Here is Luke 17:11-19‘s account of the healing of the leper. This account has no parallel in any other Gospel, though the synoptic Gospels do contain a separate account of the healing of a single leper.
As Jesus continued his journey to Jerusalem, he traveled through Samaria and Galilee. As he was entering a village, ten lepers met him. They stood at a distance from him and raised their voices, saying, “Jesus, Master! Have pity on us!” And when he saw them, he said, “Go show yourselves to the priests.”
As they were going they were cleansed. And one of them, realizing he had been healed, returned, glorifying God in a loud voice; and he fell at the feet of Jesus and thanked him. He was a Samaritan. Jesus said in reply, “Ten were cleansed, were they not? Where are the other nine? Has none but this foreigner returned to give thanks to God?” Then he said to him, “Stand up and go; your faith has saved you.”
We have here in the third gospel a very Johannine story in Lucan form. Never mind that Luke wrote his gospel first, and never mind that there is no account of Jesus healing a leper in John. I call this passage Johannine because the rhetorical teaching tool is an actual miracle account, rather than a parable. It is simply an event about the life of Jesus that Luke found notable enough to record in his gospel.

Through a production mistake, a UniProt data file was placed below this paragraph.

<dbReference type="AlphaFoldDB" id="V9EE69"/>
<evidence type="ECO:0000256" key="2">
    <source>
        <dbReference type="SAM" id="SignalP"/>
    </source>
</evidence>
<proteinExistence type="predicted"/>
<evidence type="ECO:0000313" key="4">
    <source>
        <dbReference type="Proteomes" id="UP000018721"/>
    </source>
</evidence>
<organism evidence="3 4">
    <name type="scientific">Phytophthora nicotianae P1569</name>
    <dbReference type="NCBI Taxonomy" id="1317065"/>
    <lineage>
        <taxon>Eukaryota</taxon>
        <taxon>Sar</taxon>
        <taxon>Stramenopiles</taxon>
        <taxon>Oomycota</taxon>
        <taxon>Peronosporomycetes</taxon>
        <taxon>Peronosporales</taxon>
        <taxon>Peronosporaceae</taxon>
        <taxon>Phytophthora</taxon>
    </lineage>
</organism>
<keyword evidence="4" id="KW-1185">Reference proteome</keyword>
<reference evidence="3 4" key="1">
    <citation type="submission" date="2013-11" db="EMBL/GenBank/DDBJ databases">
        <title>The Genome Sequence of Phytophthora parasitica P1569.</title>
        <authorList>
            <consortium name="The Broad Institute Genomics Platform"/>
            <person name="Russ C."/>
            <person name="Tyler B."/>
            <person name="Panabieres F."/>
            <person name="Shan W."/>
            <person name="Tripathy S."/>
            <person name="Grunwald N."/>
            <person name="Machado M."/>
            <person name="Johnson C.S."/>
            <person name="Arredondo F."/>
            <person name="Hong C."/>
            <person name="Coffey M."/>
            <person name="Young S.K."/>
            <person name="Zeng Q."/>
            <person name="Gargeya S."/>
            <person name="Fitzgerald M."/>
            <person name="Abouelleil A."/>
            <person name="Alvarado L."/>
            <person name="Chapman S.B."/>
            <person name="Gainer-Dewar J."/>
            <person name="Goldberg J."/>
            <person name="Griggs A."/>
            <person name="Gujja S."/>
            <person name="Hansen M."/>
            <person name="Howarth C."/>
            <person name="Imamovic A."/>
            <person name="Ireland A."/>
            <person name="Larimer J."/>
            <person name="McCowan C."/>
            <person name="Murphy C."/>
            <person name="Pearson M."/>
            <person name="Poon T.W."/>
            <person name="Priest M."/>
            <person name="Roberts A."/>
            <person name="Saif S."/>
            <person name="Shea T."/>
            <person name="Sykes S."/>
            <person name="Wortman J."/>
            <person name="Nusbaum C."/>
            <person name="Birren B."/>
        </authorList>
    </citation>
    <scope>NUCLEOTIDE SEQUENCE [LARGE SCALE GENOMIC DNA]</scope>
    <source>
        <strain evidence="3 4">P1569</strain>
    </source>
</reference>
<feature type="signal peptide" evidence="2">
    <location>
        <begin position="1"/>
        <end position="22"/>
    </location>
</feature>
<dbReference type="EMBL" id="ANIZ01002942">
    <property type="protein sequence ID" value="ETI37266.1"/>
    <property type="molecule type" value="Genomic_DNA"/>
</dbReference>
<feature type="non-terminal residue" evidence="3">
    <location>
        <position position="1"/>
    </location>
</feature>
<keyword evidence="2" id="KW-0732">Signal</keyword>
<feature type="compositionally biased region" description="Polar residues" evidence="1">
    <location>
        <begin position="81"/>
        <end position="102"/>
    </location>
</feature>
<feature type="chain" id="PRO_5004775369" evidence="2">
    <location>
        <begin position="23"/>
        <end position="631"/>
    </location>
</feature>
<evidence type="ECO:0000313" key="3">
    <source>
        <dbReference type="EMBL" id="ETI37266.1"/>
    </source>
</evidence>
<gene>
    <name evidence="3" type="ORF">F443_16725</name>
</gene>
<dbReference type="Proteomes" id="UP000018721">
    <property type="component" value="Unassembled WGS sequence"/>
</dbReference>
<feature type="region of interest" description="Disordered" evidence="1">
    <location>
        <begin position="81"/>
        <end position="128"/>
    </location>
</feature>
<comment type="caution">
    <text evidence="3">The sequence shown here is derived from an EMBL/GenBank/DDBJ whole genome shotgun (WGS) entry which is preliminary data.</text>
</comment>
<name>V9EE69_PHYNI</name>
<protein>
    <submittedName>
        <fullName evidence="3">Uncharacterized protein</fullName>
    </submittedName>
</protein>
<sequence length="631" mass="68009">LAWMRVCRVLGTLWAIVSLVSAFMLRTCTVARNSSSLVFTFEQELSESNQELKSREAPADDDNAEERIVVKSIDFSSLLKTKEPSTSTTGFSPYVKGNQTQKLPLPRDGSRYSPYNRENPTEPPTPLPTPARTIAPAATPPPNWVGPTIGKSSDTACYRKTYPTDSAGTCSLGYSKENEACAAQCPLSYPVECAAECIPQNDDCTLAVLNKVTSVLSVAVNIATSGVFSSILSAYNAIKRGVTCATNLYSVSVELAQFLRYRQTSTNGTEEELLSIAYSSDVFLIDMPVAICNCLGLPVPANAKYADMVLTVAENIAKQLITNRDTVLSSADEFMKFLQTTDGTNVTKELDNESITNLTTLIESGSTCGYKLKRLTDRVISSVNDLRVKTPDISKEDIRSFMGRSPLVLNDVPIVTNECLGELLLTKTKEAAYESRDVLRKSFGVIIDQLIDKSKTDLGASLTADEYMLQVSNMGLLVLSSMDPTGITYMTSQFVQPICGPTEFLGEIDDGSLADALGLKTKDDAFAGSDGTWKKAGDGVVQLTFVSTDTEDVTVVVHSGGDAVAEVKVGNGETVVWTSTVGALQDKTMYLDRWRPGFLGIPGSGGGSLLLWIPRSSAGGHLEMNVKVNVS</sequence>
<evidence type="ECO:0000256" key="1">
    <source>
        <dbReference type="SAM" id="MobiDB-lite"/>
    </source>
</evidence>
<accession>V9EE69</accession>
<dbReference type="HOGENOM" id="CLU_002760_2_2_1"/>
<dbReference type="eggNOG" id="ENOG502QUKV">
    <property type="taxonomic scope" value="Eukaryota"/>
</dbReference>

And what is note-worthy about Luke 17? First, Christ heals ten lepers. The lepers encounter Christ outside the village because Levitic law, which deemed leprosy unclean and/or highly contagious, prohibited them from residing in a town. The healing is also implicit, since Jesus neither prays over them nor performs any other ritual. He simply says “present yourselves before the priests.” Luke’s purpose is not demonstrate how Jesus performed the miracle. We accept at face value that the lepers were healed at the mere command or will of Jesus.
Nor does Luke present Jesus as intending to reveal to a crowd, nor to an eye witness, his divinity by his healing. He performs a miraculous and charitable work rather anonymously, and then only to have nine of the ten men he cured fail to thank him.
There is further irony in that the only leper to thank him is not even a Temple-worshiping Jew. He is a Samaritan – a Semite from northern Israel who would normally not make a pilgrimage to Jerusalem for the Jewish passover.
This passage is about a faith encounter between the Son of God and a man healed as a result of his faith in Jesus. Catholics like to point out that the leper’s decision to fall “at the feet of Jesus” is our earliest example of the adoration of God-become-man. It is a textual example of man’s duty to give thanks to God, and Luke demonstrates that it is not wrong to express this gratitude directly to Jesus, even if it means we ought to “fall at his feet.”
Finally, the leper in this story is by no means the exception to the rule. The leper is, in reality, any person who stands before God in a state of sin. Just as Jesus healed the leper, and just as the leper thanked Jesus… Christ too can forgive our sins, and we owe him profound thanks for his salvific work.
Would that we were all as sure and humble to show our gratitude to God as the leper.